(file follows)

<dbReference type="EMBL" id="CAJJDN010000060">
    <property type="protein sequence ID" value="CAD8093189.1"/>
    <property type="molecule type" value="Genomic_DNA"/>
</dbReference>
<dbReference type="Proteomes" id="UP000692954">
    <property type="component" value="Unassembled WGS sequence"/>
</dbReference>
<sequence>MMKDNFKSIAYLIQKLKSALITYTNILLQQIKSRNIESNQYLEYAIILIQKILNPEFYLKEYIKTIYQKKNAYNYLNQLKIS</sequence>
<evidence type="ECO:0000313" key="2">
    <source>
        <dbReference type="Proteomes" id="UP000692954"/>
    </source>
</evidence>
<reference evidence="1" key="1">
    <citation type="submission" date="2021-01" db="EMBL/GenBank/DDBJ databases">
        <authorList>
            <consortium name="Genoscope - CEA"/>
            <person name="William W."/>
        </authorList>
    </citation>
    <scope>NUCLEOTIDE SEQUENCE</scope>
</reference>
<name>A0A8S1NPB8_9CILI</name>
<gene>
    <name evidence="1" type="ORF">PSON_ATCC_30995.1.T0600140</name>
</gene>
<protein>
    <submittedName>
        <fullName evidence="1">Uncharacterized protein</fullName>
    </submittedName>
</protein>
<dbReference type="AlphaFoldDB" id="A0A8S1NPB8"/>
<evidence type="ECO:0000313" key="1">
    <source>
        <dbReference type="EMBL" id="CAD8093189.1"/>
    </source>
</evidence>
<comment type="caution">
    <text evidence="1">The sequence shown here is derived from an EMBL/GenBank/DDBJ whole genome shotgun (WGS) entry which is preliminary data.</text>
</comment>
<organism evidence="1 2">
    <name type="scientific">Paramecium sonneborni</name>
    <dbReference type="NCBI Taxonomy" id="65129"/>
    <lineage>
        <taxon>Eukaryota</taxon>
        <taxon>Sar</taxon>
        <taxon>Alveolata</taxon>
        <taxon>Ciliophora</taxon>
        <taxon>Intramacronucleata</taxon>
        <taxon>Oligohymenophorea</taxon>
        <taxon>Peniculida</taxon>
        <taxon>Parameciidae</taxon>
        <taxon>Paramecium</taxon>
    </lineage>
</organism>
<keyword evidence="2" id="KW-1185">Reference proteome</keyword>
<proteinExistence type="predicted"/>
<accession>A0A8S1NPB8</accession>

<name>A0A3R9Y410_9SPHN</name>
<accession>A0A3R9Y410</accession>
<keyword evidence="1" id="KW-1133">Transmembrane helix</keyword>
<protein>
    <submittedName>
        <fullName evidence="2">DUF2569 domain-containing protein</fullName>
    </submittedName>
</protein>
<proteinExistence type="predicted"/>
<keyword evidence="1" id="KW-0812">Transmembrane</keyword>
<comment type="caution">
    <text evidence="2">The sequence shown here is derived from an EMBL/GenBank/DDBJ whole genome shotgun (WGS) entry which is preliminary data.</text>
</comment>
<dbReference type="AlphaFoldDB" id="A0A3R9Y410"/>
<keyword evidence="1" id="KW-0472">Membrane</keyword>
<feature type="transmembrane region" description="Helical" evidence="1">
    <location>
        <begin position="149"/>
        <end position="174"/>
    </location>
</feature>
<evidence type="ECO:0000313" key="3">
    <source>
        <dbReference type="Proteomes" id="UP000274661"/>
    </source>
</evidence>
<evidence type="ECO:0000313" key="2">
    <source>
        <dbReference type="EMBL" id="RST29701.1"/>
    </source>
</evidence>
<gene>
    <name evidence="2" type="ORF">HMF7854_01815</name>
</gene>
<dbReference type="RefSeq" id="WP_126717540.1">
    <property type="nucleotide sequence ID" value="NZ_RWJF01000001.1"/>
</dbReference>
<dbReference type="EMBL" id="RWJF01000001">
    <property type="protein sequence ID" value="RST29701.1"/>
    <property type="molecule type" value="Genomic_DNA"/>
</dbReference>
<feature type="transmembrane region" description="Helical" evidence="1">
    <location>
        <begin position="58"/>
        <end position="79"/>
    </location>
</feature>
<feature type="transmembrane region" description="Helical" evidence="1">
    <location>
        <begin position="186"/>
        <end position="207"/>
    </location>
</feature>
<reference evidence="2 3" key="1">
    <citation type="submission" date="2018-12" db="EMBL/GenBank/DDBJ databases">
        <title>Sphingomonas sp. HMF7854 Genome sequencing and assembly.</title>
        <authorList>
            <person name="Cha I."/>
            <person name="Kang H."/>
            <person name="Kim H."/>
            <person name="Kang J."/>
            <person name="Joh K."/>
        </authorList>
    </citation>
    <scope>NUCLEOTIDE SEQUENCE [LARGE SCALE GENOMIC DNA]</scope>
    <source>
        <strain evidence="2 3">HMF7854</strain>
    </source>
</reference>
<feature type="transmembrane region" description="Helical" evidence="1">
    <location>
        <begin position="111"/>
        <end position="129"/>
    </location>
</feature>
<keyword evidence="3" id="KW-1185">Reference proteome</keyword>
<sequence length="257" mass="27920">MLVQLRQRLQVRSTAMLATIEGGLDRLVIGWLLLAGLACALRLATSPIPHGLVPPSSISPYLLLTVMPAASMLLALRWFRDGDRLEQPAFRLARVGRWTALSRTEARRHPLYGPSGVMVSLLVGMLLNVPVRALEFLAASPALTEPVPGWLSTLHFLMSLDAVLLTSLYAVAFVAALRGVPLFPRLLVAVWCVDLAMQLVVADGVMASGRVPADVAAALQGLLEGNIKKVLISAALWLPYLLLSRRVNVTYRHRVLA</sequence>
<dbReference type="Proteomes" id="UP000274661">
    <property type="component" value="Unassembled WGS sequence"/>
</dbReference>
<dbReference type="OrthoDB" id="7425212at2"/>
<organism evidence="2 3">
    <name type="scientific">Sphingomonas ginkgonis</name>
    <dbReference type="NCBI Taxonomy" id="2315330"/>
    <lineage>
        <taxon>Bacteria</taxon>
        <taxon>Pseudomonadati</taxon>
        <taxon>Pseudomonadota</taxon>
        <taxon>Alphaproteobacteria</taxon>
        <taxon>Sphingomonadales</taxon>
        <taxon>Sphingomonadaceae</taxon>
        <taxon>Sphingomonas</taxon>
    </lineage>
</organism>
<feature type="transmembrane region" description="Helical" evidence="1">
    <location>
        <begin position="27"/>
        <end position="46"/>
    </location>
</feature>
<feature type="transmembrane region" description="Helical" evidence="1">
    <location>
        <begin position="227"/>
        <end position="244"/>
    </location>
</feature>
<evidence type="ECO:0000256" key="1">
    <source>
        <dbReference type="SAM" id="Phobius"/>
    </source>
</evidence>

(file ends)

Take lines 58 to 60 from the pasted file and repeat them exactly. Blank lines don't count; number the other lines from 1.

<accession>A0A8S1NPB8</accession>

<name>A0A3R9Y410_9SPHN</name>
<accession>A0A3R9Y410</accession>